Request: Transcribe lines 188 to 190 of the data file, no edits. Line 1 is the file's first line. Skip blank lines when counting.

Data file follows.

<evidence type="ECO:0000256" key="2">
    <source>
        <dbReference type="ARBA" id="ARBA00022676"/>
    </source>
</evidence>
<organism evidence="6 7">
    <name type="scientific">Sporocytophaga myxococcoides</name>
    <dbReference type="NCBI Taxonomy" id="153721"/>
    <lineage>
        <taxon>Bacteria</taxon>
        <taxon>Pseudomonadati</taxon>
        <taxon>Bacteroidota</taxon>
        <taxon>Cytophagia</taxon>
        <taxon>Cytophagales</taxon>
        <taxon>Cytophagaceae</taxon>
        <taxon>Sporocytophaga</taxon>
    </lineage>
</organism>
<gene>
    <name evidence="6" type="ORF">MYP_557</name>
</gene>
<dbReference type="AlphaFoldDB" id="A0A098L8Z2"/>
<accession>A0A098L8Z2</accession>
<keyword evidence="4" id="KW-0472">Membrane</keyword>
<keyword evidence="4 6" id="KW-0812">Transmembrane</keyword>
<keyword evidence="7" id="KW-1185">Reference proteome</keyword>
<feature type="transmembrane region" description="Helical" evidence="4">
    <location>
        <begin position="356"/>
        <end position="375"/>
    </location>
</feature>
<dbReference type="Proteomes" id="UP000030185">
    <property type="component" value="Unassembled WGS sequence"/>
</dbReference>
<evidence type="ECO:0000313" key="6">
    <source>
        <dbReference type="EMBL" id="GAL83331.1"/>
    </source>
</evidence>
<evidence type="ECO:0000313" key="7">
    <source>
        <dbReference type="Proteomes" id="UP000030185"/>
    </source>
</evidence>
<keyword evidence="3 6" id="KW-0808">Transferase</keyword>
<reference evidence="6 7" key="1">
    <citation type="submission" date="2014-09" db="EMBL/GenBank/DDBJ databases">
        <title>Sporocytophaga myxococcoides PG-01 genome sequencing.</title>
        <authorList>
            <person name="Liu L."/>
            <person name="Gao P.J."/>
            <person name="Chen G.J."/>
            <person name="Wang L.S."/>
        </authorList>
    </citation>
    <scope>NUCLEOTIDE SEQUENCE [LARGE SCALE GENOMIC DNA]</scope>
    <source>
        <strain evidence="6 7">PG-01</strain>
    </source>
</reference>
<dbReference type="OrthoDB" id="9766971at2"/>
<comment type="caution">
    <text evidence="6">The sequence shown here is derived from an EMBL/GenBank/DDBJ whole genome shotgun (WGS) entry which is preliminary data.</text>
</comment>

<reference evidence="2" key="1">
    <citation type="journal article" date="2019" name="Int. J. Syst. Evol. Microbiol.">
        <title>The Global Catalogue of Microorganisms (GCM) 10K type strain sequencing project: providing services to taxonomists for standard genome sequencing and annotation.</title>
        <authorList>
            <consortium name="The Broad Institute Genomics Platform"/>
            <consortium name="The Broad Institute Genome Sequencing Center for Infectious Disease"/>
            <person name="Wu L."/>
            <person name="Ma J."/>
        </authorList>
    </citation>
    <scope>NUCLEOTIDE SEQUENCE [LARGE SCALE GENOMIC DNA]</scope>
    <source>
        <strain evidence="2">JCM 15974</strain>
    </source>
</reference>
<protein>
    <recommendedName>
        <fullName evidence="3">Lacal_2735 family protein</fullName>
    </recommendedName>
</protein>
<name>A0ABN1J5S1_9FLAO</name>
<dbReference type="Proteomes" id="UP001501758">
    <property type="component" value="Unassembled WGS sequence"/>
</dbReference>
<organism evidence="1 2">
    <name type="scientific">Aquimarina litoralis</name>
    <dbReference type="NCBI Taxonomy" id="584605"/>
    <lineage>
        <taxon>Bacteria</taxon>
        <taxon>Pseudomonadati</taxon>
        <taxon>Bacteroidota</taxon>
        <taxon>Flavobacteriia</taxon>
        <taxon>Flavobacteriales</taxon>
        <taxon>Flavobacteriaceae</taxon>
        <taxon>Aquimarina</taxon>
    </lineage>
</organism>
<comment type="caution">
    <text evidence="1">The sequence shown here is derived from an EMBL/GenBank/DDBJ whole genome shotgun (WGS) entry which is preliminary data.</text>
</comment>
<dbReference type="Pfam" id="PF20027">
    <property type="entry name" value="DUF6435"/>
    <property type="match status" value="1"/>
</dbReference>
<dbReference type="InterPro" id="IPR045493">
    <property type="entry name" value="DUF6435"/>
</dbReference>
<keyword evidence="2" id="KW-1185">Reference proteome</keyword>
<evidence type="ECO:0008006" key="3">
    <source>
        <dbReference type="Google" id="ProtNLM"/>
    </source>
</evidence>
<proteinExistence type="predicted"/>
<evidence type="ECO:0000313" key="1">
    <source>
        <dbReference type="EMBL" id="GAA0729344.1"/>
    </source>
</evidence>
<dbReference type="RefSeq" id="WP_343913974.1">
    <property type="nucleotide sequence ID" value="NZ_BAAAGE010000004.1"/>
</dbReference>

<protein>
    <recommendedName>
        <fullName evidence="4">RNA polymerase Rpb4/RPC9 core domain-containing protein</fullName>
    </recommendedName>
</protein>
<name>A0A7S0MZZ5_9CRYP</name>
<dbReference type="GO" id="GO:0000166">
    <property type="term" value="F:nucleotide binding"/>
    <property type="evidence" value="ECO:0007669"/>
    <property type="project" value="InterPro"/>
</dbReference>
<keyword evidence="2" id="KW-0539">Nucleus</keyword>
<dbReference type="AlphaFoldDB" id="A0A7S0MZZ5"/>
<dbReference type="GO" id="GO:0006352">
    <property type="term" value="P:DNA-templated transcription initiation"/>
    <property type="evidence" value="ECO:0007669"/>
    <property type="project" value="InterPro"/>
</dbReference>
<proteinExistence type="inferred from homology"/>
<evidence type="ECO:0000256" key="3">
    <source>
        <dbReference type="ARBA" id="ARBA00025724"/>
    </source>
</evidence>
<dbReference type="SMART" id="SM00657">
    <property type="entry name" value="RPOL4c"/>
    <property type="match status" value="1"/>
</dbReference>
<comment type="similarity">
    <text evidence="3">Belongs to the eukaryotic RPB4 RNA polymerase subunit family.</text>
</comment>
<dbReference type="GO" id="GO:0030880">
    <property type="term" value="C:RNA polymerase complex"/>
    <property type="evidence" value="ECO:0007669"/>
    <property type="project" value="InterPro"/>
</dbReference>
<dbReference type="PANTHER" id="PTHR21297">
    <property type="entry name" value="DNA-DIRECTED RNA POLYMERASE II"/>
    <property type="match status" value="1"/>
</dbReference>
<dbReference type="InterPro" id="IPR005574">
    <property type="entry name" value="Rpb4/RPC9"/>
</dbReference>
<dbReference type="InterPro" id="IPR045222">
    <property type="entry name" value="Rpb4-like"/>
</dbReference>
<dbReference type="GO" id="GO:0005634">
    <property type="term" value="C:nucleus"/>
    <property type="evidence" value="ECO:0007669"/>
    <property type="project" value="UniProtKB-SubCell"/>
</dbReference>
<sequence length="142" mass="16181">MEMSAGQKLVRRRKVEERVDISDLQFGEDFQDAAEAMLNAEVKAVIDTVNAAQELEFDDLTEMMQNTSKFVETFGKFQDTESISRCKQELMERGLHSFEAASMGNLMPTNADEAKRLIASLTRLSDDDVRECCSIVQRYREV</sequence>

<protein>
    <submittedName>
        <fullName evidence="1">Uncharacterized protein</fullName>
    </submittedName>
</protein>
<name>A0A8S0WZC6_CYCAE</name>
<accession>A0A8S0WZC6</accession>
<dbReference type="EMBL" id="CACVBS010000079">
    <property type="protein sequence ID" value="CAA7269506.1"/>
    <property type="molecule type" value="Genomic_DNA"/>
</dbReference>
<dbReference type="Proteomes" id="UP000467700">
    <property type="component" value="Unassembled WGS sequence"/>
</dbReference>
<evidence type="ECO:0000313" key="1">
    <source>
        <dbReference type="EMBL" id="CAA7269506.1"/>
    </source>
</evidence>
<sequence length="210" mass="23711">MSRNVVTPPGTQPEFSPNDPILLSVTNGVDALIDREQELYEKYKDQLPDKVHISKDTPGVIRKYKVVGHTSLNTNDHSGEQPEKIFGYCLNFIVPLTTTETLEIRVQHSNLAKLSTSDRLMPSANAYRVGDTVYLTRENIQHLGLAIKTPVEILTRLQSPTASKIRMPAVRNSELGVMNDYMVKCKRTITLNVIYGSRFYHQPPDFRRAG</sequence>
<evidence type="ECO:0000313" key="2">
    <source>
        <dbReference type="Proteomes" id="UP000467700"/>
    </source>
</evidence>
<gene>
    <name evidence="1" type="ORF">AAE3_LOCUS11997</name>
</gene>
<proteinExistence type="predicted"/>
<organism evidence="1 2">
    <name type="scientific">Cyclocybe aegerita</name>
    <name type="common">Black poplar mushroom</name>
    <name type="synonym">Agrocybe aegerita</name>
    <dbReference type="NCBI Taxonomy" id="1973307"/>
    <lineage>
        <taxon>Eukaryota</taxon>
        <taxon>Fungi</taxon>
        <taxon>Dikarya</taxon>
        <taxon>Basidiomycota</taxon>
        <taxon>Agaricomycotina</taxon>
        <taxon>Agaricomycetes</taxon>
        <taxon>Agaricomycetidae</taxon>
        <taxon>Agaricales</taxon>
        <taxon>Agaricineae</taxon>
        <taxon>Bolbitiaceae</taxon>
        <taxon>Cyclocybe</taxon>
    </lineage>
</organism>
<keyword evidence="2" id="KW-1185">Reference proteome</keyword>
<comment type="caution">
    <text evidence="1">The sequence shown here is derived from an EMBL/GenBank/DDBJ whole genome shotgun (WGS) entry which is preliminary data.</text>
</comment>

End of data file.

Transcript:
    <property type="protein sequence ID" value="CAA7269506.1"/>
    <property type="molecule type" value="Genomic_DNA"/>
</dbReference>